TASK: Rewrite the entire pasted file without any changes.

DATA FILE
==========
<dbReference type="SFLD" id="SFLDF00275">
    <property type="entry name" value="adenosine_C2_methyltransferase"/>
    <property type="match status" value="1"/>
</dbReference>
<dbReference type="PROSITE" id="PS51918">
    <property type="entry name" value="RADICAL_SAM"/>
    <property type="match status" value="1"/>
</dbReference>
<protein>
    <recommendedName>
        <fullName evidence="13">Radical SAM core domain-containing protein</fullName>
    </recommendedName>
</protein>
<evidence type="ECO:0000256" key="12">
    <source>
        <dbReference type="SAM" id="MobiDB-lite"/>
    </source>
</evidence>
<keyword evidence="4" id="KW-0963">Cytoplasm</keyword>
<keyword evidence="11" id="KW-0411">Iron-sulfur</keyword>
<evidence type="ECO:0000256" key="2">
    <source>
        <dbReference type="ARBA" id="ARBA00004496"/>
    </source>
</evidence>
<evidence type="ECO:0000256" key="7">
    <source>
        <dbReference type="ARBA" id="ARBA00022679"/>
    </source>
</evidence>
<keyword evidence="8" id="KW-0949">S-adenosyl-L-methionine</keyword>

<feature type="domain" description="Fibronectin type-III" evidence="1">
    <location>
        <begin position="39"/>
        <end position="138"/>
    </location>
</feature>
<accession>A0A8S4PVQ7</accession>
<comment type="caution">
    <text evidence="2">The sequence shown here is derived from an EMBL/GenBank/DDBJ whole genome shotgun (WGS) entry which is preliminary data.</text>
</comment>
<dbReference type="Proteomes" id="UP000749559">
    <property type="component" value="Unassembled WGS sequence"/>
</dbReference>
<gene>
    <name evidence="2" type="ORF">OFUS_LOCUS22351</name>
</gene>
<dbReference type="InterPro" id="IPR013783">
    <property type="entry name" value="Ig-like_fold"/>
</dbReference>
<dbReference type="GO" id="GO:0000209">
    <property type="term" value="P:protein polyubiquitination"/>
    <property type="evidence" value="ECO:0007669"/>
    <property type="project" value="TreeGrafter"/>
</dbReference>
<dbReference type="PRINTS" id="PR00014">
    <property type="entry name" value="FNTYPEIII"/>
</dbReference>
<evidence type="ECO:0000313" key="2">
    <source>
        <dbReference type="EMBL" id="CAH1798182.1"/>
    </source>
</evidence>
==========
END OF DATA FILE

<dbReference type="SFLD" id="SFLDF00275">
    <property type="entry name" value="adenosine_C2_methyltransferase"/>
    <property type="match status" value="1"/>
</dbReference>
<dbReference type="PROSITE" id="PS51918">
    <property type="entry name" value="RADICAL_SAM"/>
    <property type="match status" value="1"/>
</dbReference>
<protein>
    <recommendedName>
        <fullName evidence="13">Radical SAM core domain-containing protein</fullName>
    </recommendedName>
</protein>
<evidence type="ECO:0000256" key="12">
    <source>
        <dbReference type="SAM" id="MobiDB-lite"/>
    </source>
</evidence>
<keyword evidence="4" id="KW-0963">Cytoplasm</keyword>
<keyword evidence="11" id="KW-0411">Iron-sulfur</keyword>
<evidence type="ECO:0000256" key="2">
    <source>
        <dbReference type="ARBA" id="ARBA00004496"/>
    </source>
</evidence>
<evidence type="ECO:0000256" key="7">
    <source>
        <dbReference type="ARBA" id="ARBA00022679"/>
    </source>
</evidence>
<keyword evidence="8" id="KW-0949">S-adenosyl-L-methionine</keyword>

<feature type="domain" description="Fibronectin type-III" evidence="1">
    <location>
        <begin position="39"/>
        <end position="138"/>
    </location>
</feature>
<accession>A0A8S4PVQ7</accession>
<comment type="caution">
    <text evidence="2">The sequence shown here is derived from an EMBL/GenBank/DDBJ whole genome shotgun (WGS) entry which is preliminary data.</text>
</comment>
<dbReference type="Proteomes" id="UP000749559">
    <property type="component" value="Unassembled WGS sequence"/>
</dbReference>
<gene>
    <name evidence="2" type="ORF">OFUS_LOCUS22351</name>
</gene>
<dbReference type="InterPro" id="IPR013783">
    <property type="entry name" value="Ig-like_fold"/>
</dbReference>
<dbReference type="GO" id="GO:0000209">
    <property type="term" value="P:protein polyubiquitination"/>
    <property type="evidence" value="ECO:0007669"/>
    <property type="project" value="TreeGrafter"/>
</dbReference>
<dbReference type="PRINTS" id="PR00014">
    <property type="entry name" value="FNTYPEIII"/>
</dbReference>
<evidence type="ECO:0000313" key="2">
    <source>
        <dbReference type="EMBL" id="CAH1798182.1"/>
    </source>
</evidence>